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In the recent American discovery of traditional Japanese music, instruments like the koto and the shakuhachi have become more popularly utilized. One of the distinguishing features of the koto, a string instrument, is its staccato sound, due to its extremely limited sustain. American instrumentalist Brett Larner conceived a very unique solution to circumvent this limitation. His approach appears on Telemetry Transmission. By placing gyroscopes on the strings of the instrument, Larner creates a whole new sound, consisting of broad sweeping tones and scratchy pulses. Within this context, he works in a style somewhere between free jazz and noise.
The unpredictable behavior of the gyroscopes on the strings results in a Cage-like impression of chance. Just to confuse the listener further, the second half of his performance on Telemetry Transmission consists of the first half played backwards. It's a really strange CD, suitable for only very distinctive tastes. Though not without its charm, the recording leaves this listener somewhat bewildered. If you're in the mood for something truly new and different, check this one out. Otherwise, stay far away.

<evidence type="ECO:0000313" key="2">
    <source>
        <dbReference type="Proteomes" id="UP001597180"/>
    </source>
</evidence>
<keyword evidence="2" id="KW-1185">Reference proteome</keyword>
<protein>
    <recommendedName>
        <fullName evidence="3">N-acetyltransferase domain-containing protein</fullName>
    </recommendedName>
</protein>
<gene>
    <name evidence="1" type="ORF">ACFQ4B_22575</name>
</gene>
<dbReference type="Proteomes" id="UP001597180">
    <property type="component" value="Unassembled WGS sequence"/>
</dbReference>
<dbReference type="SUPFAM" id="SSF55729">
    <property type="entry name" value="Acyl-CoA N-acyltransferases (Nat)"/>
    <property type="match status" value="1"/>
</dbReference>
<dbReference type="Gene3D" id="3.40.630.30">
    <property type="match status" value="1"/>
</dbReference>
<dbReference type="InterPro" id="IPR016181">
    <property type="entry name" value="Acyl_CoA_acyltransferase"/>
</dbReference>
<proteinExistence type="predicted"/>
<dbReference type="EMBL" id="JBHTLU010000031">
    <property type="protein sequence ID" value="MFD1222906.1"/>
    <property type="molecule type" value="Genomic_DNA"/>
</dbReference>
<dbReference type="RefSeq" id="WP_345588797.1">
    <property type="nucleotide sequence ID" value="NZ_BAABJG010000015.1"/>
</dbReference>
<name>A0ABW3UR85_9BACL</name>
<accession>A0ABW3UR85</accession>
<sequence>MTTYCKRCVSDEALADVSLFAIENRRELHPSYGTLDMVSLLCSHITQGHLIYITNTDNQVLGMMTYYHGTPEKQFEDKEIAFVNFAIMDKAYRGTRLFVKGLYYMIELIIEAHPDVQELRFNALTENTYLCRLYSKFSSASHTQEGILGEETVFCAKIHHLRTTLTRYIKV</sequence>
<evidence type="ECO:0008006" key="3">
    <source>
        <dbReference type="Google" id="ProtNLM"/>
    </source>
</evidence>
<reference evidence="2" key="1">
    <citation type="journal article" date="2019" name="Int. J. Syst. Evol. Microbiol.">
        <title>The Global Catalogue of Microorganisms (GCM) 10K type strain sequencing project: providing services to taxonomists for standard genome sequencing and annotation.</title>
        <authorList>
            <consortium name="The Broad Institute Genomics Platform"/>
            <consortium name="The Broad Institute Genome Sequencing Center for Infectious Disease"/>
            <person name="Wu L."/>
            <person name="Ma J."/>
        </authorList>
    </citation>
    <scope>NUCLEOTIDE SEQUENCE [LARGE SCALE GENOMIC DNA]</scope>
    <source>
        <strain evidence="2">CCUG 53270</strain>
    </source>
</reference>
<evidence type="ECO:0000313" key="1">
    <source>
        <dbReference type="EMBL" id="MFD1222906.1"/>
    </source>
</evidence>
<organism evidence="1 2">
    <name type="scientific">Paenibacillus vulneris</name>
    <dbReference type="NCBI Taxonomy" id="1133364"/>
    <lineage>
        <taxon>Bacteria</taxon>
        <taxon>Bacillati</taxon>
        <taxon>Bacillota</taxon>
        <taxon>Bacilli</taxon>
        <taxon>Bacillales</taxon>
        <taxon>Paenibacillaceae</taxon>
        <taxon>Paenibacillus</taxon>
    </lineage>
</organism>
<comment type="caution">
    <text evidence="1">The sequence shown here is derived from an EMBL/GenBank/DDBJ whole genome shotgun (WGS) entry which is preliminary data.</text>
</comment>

I was first exposed to jazz as a middle school band student. A college ensemble passed through and put on a concert for the band students (of which I was one). The level of mastery and musicianship blew me away, intimidated, and inspired me
I was first exposed to jazz as a middle school band student. A college ensemble passed through and put on a concert for the band students (of which I was one). The level of mastery and musicianship blew me away, intimidated, and inspired me. Try as I might, I was never able to achieve a high enough level of competency to perform at the level I was first and subsequently exposed to. Regardless, I was hooked on jazz and remain so to this day.